When you think of Scotland what is the first thing that springs to mind? Romantic castles, dramatic mountain landscapes and men in kilts maybe. Think again though, of course we have all of those things (though the men in kilts tend just to turn out at weddings these days) but we have something which is altogether more precious - we have Scotch Whisky. Even if you have never tried it you will have seen it behind just about every bar wherever you go in the world.
I know it sounds obvious but really think about it - If it's called Scotch Whisky then it comes from Scotland - every single last drop of Scotch Whisky in the world is made here! On Speyside we are very lucky because we have around half of the worlds malt whisky distilleries on our doorstep and a visit to one to see the 'water of life' being made is a must.
WHICH DISTILLERIES CAN I VISIT?
SEEN ONE SEEN 'EM ALL? - WHY ALL DISTILLERIES ARE NOT EQUAL.
WHAT YOU SHOULD KNOW ABOUT VISITING A DISTILLERY.
THE SPIRIT OF SPEYSIDE.
WHICH DISTILLERIES CAN I VISIT?
SEEN ONE SEEN 'EM ALL? - WHY ALL DISTILLERIES ARE NOT EQUAL
WHAT YOU SHOULD KNOW ABOUT VISITING A DISTILLERY
The one thing that I would say about visiting distilleries is to allow plenty of time. A basic tour takes about an hour with time for a tasting after that (the best part - and not to be rushed). A more in depth tour can take an hour and a half to two hours and these tours are usually the ones that must be booked ahead. This can tie you in to their timetable rather than your own: i.e. The Aberlour tour in the morning is at 10.30am. Allowing two hours for this takes us to 12.30pm. Then it's time for lunch and a look around the immediate area before leaving for the Macallan Most Precious Tour at 3pm. That takes us to 5pm so you can see how the day can be taken up with pre-booked tours. Other distilleries though run tours every 15 minutes in high season so we can turn up and tour. The choice is yours and depends on what you want to see and how long you have got. The last tour at most distilleries is at 4pm and most don't open until lunchtime on Sundays due to the licensing laws in the UK.
Many distilleries do not allow children under 8 in the production areas and be aware that all tours involve some walking and often include stairways and some quite strong aromas!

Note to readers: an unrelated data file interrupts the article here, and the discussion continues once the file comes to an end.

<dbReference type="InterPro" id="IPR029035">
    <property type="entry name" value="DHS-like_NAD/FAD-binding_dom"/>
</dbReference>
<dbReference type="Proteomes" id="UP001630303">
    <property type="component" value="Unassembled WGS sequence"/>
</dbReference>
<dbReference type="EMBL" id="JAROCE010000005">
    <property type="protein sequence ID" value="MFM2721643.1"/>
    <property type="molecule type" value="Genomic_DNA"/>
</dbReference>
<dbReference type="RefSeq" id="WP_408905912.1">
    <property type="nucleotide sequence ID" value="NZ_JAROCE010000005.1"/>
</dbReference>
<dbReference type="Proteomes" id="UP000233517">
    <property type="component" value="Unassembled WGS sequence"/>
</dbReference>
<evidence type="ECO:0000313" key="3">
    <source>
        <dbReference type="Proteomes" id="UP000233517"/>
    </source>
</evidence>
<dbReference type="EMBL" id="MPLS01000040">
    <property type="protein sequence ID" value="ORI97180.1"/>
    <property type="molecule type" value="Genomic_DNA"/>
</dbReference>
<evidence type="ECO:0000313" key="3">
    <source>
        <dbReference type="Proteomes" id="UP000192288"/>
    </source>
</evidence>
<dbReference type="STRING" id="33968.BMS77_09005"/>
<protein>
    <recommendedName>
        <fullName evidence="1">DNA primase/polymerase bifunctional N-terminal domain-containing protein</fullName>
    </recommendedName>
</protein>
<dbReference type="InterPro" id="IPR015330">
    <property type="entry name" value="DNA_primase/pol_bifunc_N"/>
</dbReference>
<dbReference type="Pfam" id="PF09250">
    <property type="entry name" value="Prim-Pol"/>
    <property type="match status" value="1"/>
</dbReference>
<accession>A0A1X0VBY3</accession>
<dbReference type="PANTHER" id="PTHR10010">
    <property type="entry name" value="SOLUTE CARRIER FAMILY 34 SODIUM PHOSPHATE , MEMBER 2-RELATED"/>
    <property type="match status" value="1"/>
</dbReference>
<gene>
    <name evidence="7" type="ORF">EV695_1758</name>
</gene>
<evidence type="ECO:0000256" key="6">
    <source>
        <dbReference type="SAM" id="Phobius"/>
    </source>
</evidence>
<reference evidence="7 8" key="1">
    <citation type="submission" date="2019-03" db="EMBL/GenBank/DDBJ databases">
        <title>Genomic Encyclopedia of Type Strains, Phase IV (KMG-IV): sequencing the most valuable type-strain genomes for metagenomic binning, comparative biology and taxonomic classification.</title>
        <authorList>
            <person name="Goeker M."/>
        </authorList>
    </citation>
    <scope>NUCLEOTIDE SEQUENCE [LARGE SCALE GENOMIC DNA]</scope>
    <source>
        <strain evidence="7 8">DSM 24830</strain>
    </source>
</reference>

THE SPIRIT OF SPEYSIDE
With over 80 distilleries in Scotland all using the same three ingredients and the same basic process you may ask what makes the difference between them all? The best way to find out is to let the individual distilleries tell you. Each distillery produces a 'single' malt whisky. The word 'single' tells you that it is the product of one 'single' distillery. Some single malts are bottled as just that - think 'The Glenlivet' or 'Glenfarclas'. Some single malts don't get bottled as malts in their own right, they are mixed with grain whisky (which is produced by a different process but still in Scotland) to make a blended whisky - think 'Bells' or 'Chivas Regal'. Some distilleries offer tours throughout the day and you can just turn up and tour. Others only have tours at specific times and for these it is essential to book as far in advance as possible to avoid disappointment. Each distillery has its own particular character and it certainly isn't the case of 'seen one seen 'em all'. The production method will be essentially the same but each offers something different to the visitor.
Whether you are a connoisseur, just curious or a complete novice who doesn't know their whisky from their whiskey there is a visit to suit you. All will explain the whisky making process from scratch and will happily answer all of your questions. I can provide a real insight into to life at a distillery, having had firsthand experience.
- The Glenlivet was granted the first legal licence to distil in 1824 so it has a special story to tell of the local smugglers whose livelihood was threatened by George Smith.